“Wind-turbine suppliers in India may be forced to consolidate amid increasing competition after a policy vacuum prompted a 39 percent plunge in installations in the first half of the financial year.
    In the six months ended Sept. 30, turbine makers including Suzlon Energy Ltd. (SUEL) andVestas Wind Systems A/S (VWS) installed 851 megawatts of wind capacity, down from 1,403 megawatts the previous year, according to provisional numbers from the Indian Wind Turbine Manufacturers’ Association in Chennai.
    Investors are building fewer farms in the world’s third- largest wind market after two government incentives expired in March. Turbine makers are unlikely to offset the drop in demand with exports as other major markets in China, the U.S. and Europe also slow, according to Bloomberg New Energy Finance.
    “Pressure will increase on manufacturers’ margins,” said Shantanu Jaiswal, a New Delhi-based BNEF wind analyst. “The industry may be setting itself up for future consolidation.”( India’s 39% Plunge in Wind Installations May Spur Mergers,Bloomberg,
    Natalie Obiko Pearson, Oct 17, 2012).

    In these circumstances,how can Wind At Parity With New Coal In India be a reality? Also India is yet to start an Offshore Wind Farm. Offshore wind farms are the future energy option.

    When this being the case,” Wind At Parity With New Coal In India, Solar To Join By 2018: HSBC” is an Utopian idea.Solar is expensive being of low efficiency.

    Dr.A.Jagadeesh Nellore(AP),India

  4. Superman1 says:

    Excellent comments; provides missing context!

  5. wili says:

    Yes, it is important to consider broader contexts, and the actions of decision makers in government and business will have a huge impact.

    But the sources you cite here seem to be from 2012 (or before–your first long paragraph includes the sentence “It is estimated that 6,000 MW of additional wind power capacity will be installed in India by 2012.”).

    Do you have more recent articles to help us understand the situation with alternatives in India right now?


  6. Dr.A.Jagadeesh says:


    Here is the latest information:
    “India’s move to stabilize its power grid by asking wind farms to accurately predict their output a day in advance or face fines will deepen the slowdown in Asia’s second-biggest wind market,Tata Power Co. (TPWR) said.
    A directive took effect this week ordering wind farms with a capacity of 10 megawatts or more to forecast their generation in 15-minute blocks for the following day. Missing estimates by more than 30 percent will incur penalties.
    “Forecasting at 15-minute intervals is very challenging,” and could cost a 100-megawatt farm an estimated 250 million rupees ($4.2 million) a year, Tata Power said in an e-mailed response to questions. “Developers will see this as a further handicap” and penalties will “jeopardize” the industry’s growth, the nation’s second-biggest developer said.
    India’s wind market is already reeling from a 42 percent plunge in turbine installations in the last financial year after the government withdrew subsidies. Some of the biggest developers including Tata Power, CLP Holdings Ltd. (2), and Goldman Sachs Group (GS) Inc.-backed ReNew Wind Power Pvt. have slowed plans for new projects, while turbine sales plunged forSuzlon Energy Ltd. (SUEL) and Gamesa Corp Tecnologica SA. (GAM)
    The order from India’s Central Electricity Regulatory Commission took effect yesterday. Wind farms will use seasonal records and weather forecasting tools for their estimates. Fines will be paid to state utilities through a new Renewable Regulatory Fund”.( Wind Forecast Order Jeopardizes Industry, Tata Power Says, By Natalie Obiko Pearson – Jul 16, 2013,Bloomberg).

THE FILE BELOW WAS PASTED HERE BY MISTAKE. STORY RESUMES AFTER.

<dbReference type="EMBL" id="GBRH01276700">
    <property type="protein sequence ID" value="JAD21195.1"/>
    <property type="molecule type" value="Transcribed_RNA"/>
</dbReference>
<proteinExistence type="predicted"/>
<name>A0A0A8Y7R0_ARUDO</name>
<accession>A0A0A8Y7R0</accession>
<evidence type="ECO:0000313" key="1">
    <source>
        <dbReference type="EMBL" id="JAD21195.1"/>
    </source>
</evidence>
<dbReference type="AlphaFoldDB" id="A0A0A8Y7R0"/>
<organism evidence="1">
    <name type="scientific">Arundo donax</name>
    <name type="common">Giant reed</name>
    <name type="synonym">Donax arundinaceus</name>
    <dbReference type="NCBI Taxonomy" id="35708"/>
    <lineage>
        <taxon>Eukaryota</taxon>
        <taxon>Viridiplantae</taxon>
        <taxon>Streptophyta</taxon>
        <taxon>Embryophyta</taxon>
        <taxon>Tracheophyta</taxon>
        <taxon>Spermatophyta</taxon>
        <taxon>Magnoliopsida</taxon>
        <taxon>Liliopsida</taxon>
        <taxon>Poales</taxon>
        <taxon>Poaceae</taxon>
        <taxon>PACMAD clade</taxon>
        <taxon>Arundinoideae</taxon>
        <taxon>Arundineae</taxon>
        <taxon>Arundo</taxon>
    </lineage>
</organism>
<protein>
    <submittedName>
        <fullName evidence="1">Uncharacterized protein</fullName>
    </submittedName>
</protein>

Dr.A.Jagadeesh Nellore(AP),India
    Wind Energy Expert

  7. wili says:

    Thanks, Dr.J.

    I wonder if the World Banks new policy not to fund any more coal plants might make them reconsider that policy. The new GE turbines do look like one way to get around it.

  8. Dr.A.Jagadeesh says:

    To Wili:
    Here is updates on the decline of wind energy in Inda:

    Wind power generation in the country dropped 1,500 MW last fiscal due to the removal of incentives given by the government, an industry body said.

    Indian Wind Power Association (IWPA) has asked the government to restore generation-based incentives and accelerated depreciation for the industry, which witnessed a dip of 1,500 MW in generation during 2012-13.

    The current installed capacity is 19,000 MW.

    “The reason for dip in wind power production is due to removal of (GBI and AD) incentives, IWPA has urged the government to restore the accelerated depreciation (AD),” IWPA Chairman K Kasthurirangan said at a conference here.

    AD is based on investment. If a company invests Rs 100 then Rs 80 it can take back as tax incentive. Under the scheme for wind power, a GBI (Generation Based Incentive) of 50 paise per unit of electricity fed into the grid is provided for a period not less than 4 years and a maximum period of 10 years.

    “GBI was encouraging large scale Independent Power Producers and generation based finance and AD was for small investors,” Kasthurirangan said.

    He added that AD provides cheaper and non-polluting electricity with no annual escalations.

    “We have been working with the Ministry of New and Renewable Energy for the past year on the issue (GBI and AD were discontinued last year) and now they are convinced that a generation loss of 1,500 MW was there,” he said.

    He added that reinstatement of GBI has been announced during the Budget 2013-14. Its form and structure is yet to be announced.

    According to various reports these incentives were scrapped as many developers took incentives to save tax and after the completion of incentives either neglected or abandoned the wind farms altogether{Wind energy dropped 1,500 MW due to withdrawal of incentives
    Association asks govt to restore generation-based incentives(GBI) and accelerated depreciation(AD) for the industry, Press Trust of India | New Delhi May 13, 2013}.

    Dr.A.Jagadeesh Nellore(AP),India.